With some episodes set in the dystopian future where there are hi-tech police but sinister crime groups, and then mostly the series follows Kiera in our present time as she meets up with tech-genius Alec Sadler when he is still a teenager, and they attempt to trace the radical group in our time.

It has often been a surprisingly good show, and had many moments when it has drawn upon current topical themes and modern events in politics, news and relating to terrorism, the internet, evolving new technology and more. One of the strong points has been the successful use of a well written and well acted female lead character, one who is very intelligent, emotional when needed, and also does kick real ass at times.

One of the other very good elements of the show has been how it has on a number of occasions when they have shown that both the supposed ‘good guy’ characters-Kiera, the present day police force and detectives and news media may at times be doing bad things, and even some of the previously established ‘bad’ characters can do things which then show them to be good people in some ways, which has been intended to reflect our real world and how at times the media can portray figures as simply ‘bad’ or ‘good’ with no other sides to the stories.

So we recently did learn that the show, like many other sci-fi or fantasy shows, is soon to be axed but has after obvious strong audience support been granted a final mini series to close up the story. This is really frustrating as I personally have viewed it as possibly one of the most challenging and engaging current genre shows, brave and confident to sometimes ask viewers to question our world, our lives, how we see the things around us in our present times, and how our views may even possibly greatly affect our future.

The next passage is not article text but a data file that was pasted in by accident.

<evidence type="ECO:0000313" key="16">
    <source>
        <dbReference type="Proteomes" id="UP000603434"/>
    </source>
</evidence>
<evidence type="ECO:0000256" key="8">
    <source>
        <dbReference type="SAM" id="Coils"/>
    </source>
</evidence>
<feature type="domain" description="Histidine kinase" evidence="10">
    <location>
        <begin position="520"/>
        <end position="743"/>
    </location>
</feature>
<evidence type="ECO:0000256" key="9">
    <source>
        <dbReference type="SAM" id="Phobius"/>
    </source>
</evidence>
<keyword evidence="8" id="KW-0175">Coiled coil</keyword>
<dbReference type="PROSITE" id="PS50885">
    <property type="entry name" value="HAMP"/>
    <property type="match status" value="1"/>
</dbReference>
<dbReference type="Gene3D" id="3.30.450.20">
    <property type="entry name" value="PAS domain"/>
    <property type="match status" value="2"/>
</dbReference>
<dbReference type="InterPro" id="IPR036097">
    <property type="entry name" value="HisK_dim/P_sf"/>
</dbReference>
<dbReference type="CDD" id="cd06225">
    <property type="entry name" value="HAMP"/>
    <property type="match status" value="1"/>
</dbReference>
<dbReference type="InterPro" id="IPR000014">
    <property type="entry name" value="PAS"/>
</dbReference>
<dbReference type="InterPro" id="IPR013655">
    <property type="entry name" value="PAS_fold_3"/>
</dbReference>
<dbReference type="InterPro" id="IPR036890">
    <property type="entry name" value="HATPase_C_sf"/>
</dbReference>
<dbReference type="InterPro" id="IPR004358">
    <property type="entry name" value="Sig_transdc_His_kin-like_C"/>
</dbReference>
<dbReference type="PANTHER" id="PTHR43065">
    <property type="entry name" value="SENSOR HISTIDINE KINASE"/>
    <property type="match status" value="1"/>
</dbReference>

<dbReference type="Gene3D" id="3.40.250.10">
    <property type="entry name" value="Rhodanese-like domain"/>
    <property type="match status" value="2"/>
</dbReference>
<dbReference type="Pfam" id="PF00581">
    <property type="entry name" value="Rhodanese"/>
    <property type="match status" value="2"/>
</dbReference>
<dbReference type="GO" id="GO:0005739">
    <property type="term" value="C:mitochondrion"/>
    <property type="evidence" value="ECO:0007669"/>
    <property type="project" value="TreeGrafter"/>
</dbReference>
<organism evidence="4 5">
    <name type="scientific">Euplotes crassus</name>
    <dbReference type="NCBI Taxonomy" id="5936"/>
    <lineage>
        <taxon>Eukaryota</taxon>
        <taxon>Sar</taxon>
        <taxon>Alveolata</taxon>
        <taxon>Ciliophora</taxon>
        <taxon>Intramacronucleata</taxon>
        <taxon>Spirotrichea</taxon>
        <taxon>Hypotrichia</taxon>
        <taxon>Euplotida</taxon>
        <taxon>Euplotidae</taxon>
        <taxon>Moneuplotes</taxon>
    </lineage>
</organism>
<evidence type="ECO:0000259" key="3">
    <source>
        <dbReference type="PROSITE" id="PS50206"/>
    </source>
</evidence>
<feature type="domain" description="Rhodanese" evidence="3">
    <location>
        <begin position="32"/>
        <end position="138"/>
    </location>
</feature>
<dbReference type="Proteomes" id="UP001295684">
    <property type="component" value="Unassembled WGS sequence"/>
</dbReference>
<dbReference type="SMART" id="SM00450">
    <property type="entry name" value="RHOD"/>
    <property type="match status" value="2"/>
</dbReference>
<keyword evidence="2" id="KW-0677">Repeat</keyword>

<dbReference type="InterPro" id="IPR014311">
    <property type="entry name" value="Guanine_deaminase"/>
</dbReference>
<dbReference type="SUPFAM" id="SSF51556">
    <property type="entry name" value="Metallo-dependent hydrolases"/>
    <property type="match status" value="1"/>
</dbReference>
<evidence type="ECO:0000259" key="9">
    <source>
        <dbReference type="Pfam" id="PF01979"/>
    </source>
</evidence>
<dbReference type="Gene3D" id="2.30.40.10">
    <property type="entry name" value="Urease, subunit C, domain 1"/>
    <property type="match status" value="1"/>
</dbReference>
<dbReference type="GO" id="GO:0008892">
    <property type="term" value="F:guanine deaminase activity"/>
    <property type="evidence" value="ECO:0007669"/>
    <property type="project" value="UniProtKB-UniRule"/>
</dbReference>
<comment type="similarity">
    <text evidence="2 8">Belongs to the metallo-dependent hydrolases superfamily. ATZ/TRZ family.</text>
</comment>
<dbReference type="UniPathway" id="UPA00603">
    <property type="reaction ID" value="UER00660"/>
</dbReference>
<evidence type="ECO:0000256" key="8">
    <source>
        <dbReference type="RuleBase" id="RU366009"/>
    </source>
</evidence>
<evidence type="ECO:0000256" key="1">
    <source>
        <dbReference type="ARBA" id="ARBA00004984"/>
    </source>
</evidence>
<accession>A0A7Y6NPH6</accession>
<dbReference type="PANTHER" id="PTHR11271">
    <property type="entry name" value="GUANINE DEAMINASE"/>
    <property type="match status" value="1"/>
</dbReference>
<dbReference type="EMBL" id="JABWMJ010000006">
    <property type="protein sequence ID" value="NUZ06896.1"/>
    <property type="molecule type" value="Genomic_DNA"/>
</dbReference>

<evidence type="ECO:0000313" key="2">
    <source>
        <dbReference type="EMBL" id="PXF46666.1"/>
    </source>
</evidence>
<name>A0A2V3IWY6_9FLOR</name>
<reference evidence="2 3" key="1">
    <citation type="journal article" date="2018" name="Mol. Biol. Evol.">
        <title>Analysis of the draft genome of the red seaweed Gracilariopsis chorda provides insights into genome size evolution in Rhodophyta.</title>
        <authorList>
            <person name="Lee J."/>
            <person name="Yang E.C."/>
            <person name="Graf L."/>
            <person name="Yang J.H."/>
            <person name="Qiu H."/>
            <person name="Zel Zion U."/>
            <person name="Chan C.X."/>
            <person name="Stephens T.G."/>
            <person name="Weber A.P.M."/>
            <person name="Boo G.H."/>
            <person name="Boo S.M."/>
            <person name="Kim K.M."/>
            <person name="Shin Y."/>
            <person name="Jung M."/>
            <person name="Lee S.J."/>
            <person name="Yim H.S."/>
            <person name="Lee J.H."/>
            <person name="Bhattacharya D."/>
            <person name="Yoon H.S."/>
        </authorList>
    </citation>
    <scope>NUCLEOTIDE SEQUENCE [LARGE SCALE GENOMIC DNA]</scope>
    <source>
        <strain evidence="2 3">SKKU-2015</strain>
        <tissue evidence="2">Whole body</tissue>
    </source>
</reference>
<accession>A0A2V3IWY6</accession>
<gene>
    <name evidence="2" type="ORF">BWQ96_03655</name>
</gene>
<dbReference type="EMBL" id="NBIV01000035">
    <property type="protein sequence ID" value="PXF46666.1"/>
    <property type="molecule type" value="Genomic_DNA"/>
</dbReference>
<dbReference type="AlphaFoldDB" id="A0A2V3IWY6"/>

While I am still watching the third series (which I believe has finished over in the U.S. now) and it is possibly nearly half way through, it has shown to be continually or even more challenging more than a month in. This could actually be one real reason why the show was dropped-some viewers may have been highly confused with the extreme time jumping and alternate versions of characters from various time-lines suddenly entering the series-which was actually really great and could have happened sooner I now think. Beyong this, it is still pushing the audience, flipping back and forth in time, just when I thought that had all settled down, and there are still mysteries around, various characters waiting to change the rules and get control of the present, tomorrow or both.

It now is reminding me a little of the last Joss Whedon series Dollhouse, which again was cancelled early but regularly challenged the audience and eventually used the early ending date to really twist the tale around and go out with a defiant head held high. As one of the very most topical, provocative and interesting sci-fi shows in recent times, I hope that Continuum can have similar end unless it does find some way to keep going for a while.